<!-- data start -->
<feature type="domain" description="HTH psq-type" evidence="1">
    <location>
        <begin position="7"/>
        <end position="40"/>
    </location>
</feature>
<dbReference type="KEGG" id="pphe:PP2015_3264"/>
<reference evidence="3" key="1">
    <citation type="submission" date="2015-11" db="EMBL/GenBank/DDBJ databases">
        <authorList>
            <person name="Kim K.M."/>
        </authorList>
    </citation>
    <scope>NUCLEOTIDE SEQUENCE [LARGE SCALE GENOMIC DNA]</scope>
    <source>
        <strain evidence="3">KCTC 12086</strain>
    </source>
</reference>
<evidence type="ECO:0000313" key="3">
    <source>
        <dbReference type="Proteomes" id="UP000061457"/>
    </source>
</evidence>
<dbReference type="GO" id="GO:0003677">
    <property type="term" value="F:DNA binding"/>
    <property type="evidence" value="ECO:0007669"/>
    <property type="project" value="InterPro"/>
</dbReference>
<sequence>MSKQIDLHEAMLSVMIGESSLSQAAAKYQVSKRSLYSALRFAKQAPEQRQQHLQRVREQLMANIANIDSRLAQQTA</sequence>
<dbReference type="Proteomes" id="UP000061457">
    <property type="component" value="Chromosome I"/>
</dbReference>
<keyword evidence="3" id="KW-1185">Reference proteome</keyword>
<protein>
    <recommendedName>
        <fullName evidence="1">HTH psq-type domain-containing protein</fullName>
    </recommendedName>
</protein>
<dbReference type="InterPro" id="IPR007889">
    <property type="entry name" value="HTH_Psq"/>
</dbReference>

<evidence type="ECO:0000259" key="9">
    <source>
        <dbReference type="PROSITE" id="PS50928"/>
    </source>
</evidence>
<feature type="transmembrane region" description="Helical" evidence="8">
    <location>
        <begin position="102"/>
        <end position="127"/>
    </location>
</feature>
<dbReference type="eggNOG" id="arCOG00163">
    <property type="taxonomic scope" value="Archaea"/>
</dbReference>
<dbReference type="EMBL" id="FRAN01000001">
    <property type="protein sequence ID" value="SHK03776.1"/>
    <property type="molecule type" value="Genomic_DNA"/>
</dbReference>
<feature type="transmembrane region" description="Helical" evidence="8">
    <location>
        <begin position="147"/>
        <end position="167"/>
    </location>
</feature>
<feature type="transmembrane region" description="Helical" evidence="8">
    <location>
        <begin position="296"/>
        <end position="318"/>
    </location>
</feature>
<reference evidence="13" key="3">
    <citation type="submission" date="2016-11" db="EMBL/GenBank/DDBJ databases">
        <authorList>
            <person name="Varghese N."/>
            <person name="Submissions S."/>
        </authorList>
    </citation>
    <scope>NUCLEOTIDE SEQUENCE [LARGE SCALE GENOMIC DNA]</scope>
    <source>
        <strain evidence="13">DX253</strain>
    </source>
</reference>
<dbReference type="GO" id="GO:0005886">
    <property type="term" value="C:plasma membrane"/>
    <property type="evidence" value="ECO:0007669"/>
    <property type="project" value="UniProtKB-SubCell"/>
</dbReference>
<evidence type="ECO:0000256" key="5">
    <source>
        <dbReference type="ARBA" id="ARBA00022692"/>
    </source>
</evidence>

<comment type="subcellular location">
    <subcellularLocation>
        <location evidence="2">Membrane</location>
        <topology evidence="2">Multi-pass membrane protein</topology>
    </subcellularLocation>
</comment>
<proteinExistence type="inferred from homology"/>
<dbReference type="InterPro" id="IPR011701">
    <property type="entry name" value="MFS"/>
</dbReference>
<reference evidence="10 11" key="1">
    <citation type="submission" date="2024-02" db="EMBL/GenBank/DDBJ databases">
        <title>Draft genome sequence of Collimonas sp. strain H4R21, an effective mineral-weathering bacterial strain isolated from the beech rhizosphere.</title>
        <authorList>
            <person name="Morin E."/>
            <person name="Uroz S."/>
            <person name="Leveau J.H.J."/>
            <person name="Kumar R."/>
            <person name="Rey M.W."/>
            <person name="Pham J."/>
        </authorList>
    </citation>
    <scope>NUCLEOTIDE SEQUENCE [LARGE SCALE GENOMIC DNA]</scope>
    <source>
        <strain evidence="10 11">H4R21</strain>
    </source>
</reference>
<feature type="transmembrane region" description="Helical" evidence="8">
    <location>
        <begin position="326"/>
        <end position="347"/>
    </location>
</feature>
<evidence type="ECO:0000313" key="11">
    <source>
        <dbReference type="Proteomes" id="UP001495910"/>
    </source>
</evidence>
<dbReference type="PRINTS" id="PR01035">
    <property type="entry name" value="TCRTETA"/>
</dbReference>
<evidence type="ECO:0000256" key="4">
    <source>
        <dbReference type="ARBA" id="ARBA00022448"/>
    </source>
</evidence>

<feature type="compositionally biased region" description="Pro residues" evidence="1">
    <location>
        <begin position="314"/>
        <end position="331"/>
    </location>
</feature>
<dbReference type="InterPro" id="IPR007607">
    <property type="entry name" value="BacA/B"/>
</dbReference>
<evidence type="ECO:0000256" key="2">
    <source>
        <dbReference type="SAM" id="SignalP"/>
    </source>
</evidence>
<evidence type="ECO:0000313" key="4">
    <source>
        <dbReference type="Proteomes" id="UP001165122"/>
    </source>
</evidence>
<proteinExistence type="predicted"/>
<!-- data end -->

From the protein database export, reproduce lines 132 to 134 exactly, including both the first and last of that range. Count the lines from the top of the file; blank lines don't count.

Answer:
<dbReference type="PRINTS" id="PR01035">
    <property type="entry name" value="TCRTETA"/>
</dbReference>